Wed | Dec 12, 2018

Garth Rattray | Jamaica’s worst natural disaster

Published:Monday | September 18, 2017 | 12:00 AM

We live in constant fear of dangerous natural disasters. We all stress out over the 'big one': that massive quake that will bring earth-heaving waves of devastation when the Enriquillo-Plantain Garden fault zone suddenly shifts big time. Even much lesser earthquakes illicit significant pain. No one is comfortable when the earth beneath their feet shakes uncontrollably.

Then there's the ever-present threat of powerful, malevolent weather phenomena around this time every year. Many of us have bad memories of a major hurricane that killed some of our fellow citizens, wrecked many houses, flooded out thousands of people, decimated our infrastructure, and disrupted the public utilities for weeks or months. Nowadays, tropical storms and hurricanes have a rather nasty habit of rapidly growing into destructive monsters that lay waste anything and everything in their path.

Yes, natural disasters are, indeed, extremely scary. However, they are by no means the greatest threat to our country. Our greatest threat isn't even our paucity of resources or our lack of sufficient production and exports. The greatest danger to our survival is not our fiscal deficits or the mounting international concerns that we owe and/or which have 'invested' in businesses here that extract precious foreign-exchange earnings to feed their shareholders abroad.

Our greatest threat is from our own people - those home-grown selfish, undisciplined, corrupt, violent, ignorant citizens who are hell-bent on transforming our society into a 'do-whatever-you-please' anarchy.

I've spent countless hours trying to figure out why our leaders can't understand that one of the things that must be done, if we are to significantly reduce crime and corruption, is to regain control of the streets. The aggression, indiscipline and lawlessness that are the product of broken homes, fractured families and disunited communities have insidiously bled over into the streets and is rapidly taking over as the new norm.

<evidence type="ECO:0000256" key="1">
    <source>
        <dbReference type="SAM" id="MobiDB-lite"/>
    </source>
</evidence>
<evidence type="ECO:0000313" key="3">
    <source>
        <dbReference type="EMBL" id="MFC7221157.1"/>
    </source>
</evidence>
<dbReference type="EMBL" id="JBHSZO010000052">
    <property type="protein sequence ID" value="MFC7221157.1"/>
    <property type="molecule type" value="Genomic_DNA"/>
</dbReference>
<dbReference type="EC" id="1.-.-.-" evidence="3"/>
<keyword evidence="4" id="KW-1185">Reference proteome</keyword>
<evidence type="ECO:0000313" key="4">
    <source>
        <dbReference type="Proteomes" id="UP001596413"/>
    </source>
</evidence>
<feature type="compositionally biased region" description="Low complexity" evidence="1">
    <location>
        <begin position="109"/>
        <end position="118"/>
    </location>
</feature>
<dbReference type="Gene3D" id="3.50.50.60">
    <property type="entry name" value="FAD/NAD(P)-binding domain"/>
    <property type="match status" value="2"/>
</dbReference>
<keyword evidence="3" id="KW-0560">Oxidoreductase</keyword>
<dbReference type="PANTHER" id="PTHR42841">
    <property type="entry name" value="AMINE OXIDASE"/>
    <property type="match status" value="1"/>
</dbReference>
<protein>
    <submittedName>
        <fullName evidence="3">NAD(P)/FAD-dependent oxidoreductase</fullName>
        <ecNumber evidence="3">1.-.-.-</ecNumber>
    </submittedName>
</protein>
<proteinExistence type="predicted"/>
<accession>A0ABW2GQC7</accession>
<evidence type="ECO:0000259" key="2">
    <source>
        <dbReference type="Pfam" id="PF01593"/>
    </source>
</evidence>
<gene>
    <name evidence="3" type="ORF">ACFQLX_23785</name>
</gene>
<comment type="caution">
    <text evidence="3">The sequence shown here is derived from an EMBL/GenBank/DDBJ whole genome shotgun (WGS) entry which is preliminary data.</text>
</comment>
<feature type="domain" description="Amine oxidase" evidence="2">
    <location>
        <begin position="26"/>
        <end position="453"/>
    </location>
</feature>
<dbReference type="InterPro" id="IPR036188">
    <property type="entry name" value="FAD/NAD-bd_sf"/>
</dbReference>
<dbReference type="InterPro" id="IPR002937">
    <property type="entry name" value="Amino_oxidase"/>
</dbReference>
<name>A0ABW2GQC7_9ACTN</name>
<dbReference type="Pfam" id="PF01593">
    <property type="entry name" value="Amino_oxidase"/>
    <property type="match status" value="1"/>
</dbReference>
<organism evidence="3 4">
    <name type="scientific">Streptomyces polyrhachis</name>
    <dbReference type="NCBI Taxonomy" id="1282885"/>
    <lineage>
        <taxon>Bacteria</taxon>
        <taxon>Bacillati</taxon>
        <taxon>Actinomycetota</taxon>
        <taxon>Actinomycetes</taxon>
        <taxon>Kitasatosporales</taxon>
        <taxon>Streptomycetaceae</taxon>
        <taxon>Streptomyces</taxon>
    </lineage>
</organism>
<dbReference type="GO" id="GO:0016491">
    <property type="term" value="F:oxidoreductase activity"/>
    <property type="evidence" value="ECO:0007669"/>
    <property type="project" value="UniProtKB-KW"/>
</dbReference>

Recently, on a Friday afternoon, I witnessed motorists form five lanes of traffic as they approached the southern intersection of Hope Road, Trafalgar Road and Waterloo Road. There were three lanes where they ought to be, but the road hogs in the turning (right) lane were going straight. Additionally, other drivers proceeded up Hope Road by going around the concrete divider and occupying two lanes that are meant for south-bound traffic. Most of those were also going straight up Hope Road. It was an orgy of pandemonium, pure and simple.

The mass chaos is not confined to traffic. I watched as people commandeered a sidewalk and methodically constructed a shop/cookery over a few weeks. The structure is as wide as the former sidewalk, is about 30 feet long, and approximately seven and a half feet high. All this took place in full view of everyone, yet the authorities responsible for building permits and sidewalk maintenance have remained conveniently blind.

I know for a fact that the breach was reported, but nothing has been done. Now, since other businesses partially occupy the opposite sidewalk, pedestrians must walk in the roadway and drivers have to crawl through a single lane because customers and debris often obstruct the free flow of traffic.

In spite of the blatant, egregious infraction, in spite of the daily threat to property and life, and although it was reported and now highlighted by this article, I'll bet that nothing is going to be done about it.

There is very harmful group psychology at work in this country. When people realise that they can get away with a lot right out in the public domain; when people don't feel the restraint, strong control, order and discipline of the authorities, then anything goes, anywhere, any time. Only when we control the streets will we control crime.

If we add up the suffering, destruction and deaths from storms and earthquakes, they pale in comparison to the loss in life, property and the economy caused by crime and violence. If you calculate the financial losses from all our natural disasters, they are inconsequential when compared to losses from corruption at every level of society.

We are our own greatest threat, our worst 'natural disaster'. Unless our elected leaders stop putting party politics before all else when making management decisions, nothing will change, and we'll continue living in a disaster zone.

- Garth Rattray is a medical doctor with a family practice. Email feedback to